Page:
river-dev mailing list archives

Site index · List index
Message view « Date » · « Thread »
Top « Date » · « Thread »
From Gregg Wonderly <gr...@wonderly.org>
Subject Re: datastructure classes
Date Fri, 17 Dec 2010 18:22:56 GMT
On 12/16/2010 9:35 PM, Patricia Shanahan wrote:
> I would love to be able to base it on a ConcurrentMap, but I don't see how it
> would work.
> As far as I can tell, there is no clean split between key and non-key among the
> entry's public fields. A template can specify values for any subset of the
> fields, and different templates used in reading from the same space may choose
> different sets of fields.
> Any ideas how to work around that?

One of the things I did in Griddle was to create a CHM for each key field name. 
  I then put every entry into the appropriate map based on it having a key value 
pair with a name.

Matching is then a matter of querying each map with the provided key's value, 
and only if the same entry exists in all tables does a match begin processing.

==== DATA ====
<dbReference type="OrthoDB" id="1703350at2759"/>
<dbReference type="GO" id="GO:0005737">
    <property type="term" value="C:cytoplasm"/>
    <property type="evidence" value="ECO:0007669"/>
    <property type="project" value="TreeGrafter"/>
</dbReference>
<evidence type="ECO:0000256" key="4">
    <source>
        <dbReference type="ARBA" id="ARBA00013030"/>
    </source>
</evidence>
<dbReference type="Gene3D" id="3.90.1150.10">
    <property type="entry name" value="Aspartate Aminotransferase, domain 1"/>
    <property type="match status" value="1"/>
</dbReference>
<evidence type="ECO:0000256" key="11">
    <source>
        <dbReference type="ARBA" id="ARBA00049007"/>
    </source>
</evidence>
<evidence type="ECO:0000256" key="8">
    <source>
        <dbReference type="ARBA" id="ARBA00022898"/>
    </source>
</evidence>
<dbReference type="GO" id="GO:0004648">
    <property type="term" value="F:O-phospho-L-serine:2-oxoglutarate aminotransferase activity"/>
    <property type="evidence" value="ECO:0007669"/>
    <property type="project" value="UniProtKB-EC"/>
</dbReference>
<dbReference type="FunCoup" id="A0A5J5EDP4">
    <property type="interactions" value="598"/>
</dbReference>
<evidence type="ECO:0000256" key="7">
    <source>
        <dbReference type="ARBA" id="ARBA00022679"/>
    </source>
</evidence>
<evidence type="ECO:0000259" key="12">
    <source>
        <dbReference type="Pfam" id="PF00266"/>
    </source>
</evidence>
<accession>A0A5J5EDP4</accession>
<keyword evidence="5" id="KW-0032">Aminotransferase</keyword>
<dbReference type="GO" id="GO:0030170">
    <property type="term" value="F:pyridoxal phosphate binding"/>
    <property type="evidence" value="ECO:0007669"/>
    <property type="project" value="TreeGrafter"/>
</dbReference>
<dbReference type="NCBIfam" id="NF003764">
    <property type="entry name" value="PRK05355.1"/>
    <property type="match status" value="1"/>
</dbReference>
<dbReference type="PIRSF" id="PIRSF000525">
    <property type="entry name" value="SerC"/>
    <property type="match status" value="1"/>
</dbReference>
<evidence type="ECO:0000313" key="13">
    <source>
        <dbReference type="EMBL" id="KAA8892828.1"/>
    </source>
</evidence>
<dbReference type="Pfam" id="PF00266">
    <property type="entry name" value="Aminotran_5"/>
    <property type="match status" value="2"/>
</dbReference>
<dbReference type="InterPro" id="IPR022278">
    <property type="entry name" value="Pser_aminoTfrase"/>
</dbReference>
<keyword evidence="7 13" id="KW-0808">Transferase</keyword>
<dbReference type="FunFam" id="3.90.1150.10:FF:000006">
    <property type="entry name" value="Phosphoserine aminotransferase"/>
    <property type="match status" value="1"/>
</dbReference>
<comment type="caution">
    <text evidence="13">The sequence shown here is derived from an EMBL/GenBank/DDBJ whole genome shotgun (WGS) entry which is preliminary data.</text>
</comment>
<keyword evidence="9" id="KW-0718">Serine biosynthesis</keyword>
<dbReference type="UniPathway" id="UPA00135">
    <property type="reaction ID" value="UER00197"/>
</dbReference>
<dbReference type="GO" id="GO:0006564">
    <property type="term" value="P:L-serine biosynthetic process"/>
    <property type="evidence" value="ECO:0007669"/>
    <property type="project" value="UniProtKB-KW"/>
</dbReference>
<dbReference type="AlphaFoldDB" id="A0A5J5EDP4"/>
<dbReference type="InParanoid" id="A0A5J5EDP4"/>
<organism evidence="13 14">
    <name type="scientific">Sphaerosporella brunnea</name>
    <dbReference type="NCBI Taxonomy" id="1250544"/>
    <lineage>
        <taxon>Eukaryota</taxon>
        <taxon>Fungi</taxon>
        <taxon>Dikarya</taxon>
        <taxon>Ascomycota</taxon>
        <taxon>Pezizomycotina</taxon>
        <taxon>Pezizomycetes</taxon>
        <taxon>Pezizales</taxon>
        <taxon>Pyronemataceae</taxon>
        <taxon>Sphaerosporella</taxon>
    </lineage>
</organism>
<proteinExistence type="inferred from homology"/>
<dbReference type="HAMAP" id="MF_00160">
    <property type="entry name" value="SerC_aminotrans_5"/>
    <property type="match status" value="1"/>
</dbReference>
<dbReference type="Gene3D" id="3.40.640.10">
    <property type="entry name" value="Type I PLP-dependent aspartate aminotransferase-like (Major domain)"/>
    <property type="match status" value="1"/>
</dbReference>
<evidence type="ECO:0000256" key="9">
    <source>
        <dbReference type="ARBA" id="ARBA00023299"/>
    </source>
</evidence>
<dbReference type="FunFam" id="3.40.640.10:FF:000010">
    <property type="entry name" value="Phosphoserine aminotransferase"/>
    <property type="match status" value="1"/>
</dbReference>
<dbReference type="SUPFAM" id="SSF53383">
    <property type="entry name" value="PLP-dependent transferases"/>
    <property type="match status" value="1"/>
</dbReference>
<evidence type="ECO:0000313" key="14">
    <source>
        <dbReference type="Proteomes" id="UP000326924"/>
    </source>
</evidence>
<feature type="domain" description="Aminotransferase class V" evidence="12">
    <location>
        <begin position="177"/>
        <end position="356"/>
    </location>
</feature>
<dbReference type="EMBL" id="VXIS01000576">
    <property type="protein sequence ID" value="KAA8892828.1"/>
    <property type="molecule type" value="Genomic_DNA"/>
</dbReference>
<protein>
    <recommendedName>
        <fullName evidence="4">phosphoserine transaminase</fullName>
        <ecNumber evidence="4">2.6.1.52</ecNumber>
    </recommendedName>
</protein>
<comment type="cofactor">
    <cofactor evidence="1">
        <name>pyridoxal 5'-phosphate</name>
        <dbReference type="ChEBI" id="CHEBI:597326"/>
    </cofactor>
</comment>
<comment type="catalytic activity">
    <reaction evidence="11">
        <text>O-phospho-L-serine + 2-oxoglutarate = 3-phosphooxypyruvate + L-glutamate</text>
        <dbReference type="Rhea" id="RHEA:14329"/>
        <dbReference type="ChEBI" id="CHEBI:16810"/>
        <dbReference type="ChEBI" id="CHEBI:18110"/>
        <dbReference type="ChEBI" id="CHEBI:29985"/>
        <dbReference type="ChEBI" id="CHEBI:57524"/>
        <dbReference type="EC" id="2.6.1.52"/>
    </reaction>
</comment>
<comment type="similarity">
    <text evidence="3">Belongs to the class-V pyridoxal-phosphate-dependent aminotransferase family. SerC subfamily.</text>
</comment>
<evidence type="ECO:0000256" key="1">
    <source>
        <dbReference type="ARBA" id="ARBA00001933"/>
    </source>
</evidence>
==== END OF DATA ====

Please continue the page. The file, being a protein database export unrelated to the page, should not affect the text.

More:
Thus an entry is keyed based on its uniqueness as an object.  There is not, 
currently, a list of objects, but instead a map so that remove is easy, and does 
not, in general, interfere with reads.

This, ultimately, could result in items not being processed in a high bandwidth 
environment due to how iteratation might work out.  So, I need to do something 
different like use a skip-list or some other queue like mechanism which will 
make sure entries eventually are processed.  A subtle aside, is that since the 
objects are the keys themselves, that to some degree there is an eventual 
completion possible because at some point the "hash" will be ordered to expose 
all entries.

> We can't just use a separate ConcurrentMap for each field, and take the
> intersection of results, because a map requires unique keys. A JavaSpace may